President Donald Trump, facing a congressional deadline for his administration to provide his tax returns, said Wednesday that he “won’t do it” while he’s under audit by the IRS.

Trump told reporters at the White House that “I would love to give them, but I’m not going to do it while I’m under audit.” The IRS says there’s no rule against subjects of an audit from publicly releasing their tax filings.

Rep. Richard Neal, D-Mass., chairman of the House Ways and Means Committee, has asked the IRS to turn over six years’ of the president’s tax returns by the end of the day. Trump has broken with decades of precedent by not voluntarily releasing his returns to the public.

Treasury Secretary Steven Mnuchin, who supervises the IRS, said Tuesday that he’s not seeking direction from the White House on whether to comply. He said the department would likely respond by Neal’s deadline but didn’t say whether he would provide the returns as demanded.

Democrats don’t expect the department to comply, but they haven’t sketched out their next steps.

Neal has adopted a methodical approach to seeking Trump’s returns. He has the option of eventually seeking to subpoena the records or to go to court if the IRS does not comply, but it’s not clear he’ll adopt a more confrontational approach just yet.

“We intend to follow through with this,” Neal said Wednesday. “I’ll let you know fast.”

The request for Trump’s tax filings is but one of many oversight efforts launched by Democrats after taking back the House in last fall’s midterms. Neal is relying on a 1920s-era law that says the IRS “shall furnish” any tax return requested by the chairmen of key House and Senate committees.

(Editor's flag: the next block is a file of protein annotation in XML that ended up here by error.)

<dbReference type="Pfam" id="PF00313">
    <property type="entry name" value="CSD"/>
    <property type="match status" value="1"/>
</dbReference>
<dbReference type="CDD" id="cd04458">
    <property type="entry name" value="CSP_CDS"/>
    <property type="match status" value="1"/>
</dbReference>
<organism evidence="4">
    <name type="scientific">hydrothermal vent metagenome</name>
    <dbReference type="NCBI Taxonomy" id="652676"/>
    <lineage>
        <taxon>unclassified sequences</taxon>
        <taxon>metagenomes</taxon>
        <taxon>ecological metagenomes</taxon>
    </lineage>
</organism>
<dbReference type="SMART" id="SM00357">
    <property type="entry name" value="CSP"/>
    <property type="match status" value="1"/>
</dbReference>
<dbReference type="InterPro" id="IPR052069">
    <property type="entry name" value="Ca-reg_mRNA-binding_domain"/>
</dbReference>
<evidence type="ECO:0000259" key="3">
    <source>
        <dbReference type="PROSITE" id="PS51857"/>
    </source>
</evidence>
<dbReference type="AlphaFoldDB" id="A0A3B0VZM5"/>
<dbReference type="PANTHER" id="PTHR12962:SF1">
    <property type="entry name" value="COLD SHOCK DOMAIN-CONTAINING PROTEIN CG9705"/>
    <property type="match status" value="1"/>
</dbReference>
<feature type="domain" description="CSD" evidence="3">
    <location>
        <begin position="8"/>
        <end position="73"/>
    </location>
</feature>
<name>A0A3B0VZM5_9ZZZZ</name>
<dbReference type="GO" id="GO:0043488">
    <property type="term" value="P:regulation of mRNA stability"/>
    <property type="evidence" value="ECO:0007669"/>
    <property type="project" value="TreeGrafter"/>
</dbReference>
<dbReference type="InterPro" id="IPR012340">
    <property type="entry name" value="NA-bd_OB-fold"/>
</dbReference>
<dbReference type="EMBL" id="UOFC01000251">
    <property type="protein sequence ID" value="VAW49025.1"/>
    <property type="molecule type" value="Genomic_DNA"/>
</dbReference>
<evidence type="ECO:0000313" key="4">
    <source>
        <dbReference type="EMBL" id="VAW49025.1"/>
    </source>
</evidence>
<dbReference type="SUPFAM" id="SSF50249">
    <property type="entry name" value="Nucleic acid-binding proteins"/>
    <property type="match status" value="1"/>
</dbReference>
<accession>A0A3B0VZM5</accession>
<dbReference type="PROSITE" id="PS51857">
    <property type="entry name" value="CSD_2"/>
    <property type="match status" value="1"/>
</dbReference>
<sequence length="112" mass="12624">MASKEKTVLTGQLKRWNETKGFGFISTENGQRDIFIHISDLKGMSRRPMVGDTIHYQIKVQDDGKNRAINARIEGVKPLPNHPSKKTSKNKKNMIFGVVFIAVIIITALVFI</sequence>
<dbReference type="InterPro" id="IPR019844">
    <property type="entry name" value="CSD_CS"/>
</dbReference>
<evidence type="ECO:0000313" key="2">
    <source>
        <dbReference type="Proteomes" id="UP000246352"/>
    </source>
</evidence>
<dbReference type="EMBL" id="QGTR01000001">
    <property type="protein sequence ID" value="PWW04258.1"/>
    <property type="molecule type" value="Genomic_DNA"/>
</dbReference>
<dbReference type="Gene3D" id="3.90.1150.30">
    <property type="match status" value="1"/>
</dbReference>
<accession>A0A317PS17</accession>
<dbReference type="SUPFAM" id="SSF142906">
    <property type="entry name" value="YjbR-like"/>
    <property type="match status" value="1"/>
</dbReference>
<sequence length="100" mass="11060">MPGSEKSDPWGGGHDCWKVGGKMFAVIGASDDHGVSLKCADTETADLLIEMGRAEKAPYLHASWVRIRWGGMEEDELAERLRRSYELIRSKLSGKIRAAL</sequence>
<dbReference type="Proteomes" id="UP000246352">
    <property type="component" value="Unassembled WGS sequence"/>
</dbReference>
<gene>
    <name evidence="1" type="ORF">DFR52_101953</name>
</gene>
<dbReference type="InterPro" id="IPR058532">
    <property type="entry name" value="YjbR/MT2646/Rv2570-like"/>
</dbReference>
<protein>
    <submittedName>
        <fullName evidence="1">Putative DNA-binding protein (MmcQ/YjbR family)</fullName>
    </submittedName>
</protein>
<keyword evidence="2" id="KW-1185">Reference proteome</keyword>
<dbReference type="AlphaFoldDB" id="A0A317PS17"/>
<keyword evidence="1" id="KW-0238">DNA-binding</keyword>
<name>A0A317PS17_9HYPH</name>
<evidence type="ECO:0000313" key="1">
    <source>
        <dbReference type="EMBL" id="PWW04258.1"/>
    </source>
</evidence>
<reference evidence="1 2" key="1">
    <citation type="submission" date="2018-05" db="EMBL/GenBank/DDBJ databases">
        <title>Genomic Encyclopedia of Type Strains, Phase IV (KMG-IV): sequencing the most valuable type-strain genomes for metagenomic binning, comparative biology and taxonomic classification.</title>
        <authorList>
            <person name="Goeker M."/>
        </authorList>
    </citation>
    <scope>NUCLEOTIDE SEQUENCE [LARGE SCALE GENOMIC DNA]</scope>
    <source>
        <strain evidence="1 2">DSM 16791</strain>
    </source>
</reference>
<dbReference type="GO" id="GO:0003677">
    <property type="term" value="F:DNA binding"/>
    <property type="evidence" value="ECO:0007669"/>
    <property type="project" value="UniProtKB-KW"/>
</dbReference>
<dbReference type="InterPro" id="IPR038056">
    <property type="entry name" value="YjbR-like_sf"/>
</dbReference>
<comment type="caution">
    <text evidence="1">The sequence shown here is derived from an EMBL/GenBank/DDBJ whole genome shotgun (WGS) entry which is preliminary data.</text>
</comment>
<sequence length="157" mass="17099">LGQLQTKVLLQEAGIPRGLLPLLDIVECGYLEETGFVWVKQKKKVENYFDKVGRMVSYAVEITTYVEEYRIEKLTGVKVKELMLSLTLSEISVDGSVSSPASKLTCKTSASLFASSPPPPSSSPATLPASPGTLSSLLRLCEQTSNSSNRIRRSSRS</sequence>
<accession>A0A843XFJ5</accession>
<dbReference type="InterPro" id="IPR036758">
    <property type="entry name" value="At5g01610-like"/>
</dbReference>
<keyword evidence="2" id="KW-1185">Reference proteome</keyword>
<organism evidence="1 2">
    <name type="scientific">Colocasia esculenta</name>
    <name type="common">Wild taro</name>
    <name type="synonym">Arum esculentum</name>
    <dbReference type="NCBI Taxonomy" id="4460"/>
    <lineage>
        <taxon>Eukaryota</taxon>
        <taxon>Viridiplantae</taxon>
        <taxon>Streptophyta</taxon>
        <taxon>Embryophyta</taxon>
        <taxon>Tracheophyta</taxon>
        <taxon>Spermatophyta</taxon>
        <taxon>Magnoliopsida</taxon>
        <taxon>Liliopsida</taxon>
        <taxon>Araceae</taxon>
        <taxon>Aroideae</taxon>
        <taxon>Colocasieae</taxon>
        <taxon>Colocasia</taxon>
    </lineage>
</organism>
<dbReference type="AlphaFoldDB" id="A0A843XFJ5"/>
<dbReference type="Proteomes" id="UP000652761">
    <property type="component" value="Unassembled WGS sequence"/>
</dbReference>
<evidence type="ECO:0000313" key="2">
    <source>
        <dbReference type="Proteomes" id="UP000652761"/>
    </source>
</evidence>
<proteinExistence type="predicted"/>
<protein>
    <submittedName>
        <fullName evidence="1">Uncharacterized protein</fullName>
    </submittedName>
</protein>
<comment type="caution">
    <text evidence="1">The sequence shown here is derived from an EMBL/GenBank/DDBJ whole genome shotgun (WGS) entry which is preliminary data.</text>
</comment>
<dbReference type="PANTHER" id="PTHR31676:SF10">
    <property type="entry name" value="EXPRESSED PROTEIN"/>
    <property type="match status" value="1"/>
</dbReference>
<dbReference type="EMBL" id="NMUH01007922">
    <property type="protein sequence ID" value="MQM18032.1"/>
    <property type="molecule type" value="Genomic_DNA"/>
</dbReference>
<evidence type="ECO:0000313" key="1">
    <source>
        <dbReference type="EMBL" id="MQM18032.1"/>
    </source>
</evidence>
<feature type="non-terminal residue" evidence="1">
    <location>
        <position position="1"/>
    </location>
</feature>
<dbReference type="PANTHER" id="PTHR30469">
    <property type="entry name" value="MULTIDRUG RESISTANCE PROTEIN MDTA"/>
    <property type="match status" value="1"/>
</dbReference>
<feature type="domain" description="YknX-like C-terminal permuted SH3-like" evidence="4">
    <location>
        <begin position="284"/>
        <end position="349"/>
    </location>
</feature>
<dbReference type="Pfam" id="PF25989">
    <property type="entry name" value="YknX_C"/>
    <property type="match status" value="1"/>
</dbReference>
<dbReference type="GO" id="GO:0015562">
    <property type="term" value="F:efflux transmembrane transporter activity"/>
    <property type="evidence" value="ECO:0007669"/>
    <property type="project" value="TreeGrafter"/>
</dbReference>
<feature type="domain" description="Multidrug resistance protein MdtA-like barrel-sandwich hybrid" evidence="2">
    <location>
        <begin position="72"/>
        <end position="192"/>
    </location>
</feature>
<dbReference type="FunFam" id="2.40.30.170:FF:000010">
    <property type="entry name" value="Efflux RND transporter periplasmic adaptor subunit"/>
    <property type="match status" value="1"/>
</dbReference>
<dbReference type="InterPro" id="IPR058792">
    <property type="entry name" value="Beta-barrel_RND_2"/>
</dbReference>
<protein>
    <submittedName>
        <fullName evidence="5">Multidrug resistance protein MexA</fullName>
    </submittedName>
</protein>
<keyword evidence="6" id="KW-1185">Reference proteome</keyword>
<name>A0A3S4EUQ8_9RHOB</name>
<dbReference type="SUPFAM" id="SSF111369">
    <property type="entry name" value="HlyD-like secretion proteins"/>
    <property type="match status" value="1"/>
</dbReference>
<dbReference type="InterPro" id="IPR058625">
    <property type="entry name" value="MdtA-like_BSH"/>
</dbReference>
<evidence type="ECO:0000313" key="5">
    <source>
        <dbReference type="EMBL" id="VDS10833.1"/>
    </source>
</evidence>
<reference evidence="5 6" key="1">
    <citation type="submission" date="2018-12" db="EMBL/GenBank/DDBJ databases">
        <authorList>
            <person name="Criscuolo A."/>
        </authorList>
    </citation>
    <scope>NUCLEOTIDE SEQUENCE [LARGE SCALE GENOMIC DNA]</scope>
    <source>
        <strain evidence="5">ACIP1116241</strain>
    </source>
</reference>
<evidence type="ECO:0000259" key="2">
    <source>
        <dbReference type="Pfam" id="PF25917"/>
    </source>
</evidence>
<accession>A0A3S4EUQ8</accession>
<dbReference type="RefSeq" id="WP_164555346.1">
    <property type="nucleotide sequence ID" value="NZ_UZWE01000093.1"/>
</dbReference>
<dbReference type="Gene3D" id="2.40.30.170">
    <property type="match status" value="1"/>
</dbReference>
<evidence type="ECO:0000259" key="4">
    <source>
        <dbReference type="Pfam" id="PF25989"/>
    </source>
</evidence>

Mnuchin told lawmakers that his department will “follow the law” but hasn’t shared the department’s interpretation of the statute.

The head of the IRS faced questions from lawmakers for a second day on his response to Neal’s request.

“You are on the receiving end of a very aggressive political campaign by the Trump administration. … It is your job, and your job alone, to respond to Chairman Neal’s request,” Sen. Ron Wyden of Oregon, the senior Democrat on the Senate Finance Committee, told Commissioner Charles Rettig.

Wyden cited the importance of the IRS to be independent of political pressure.

“We’re working on a response with counsel and we will respond,” Rettig said.

Rettig had agreed with Democrats on Tuesday that it’s primarily his decision to make, though he reports to Mnuchin. “You must be aware that we’re a bureau of Treasury, and Treasury supervises us,” he told Wyden.

Rettig said he hadn’t been instructed not to comply with the request by anyone acting on the White House’s behalf.

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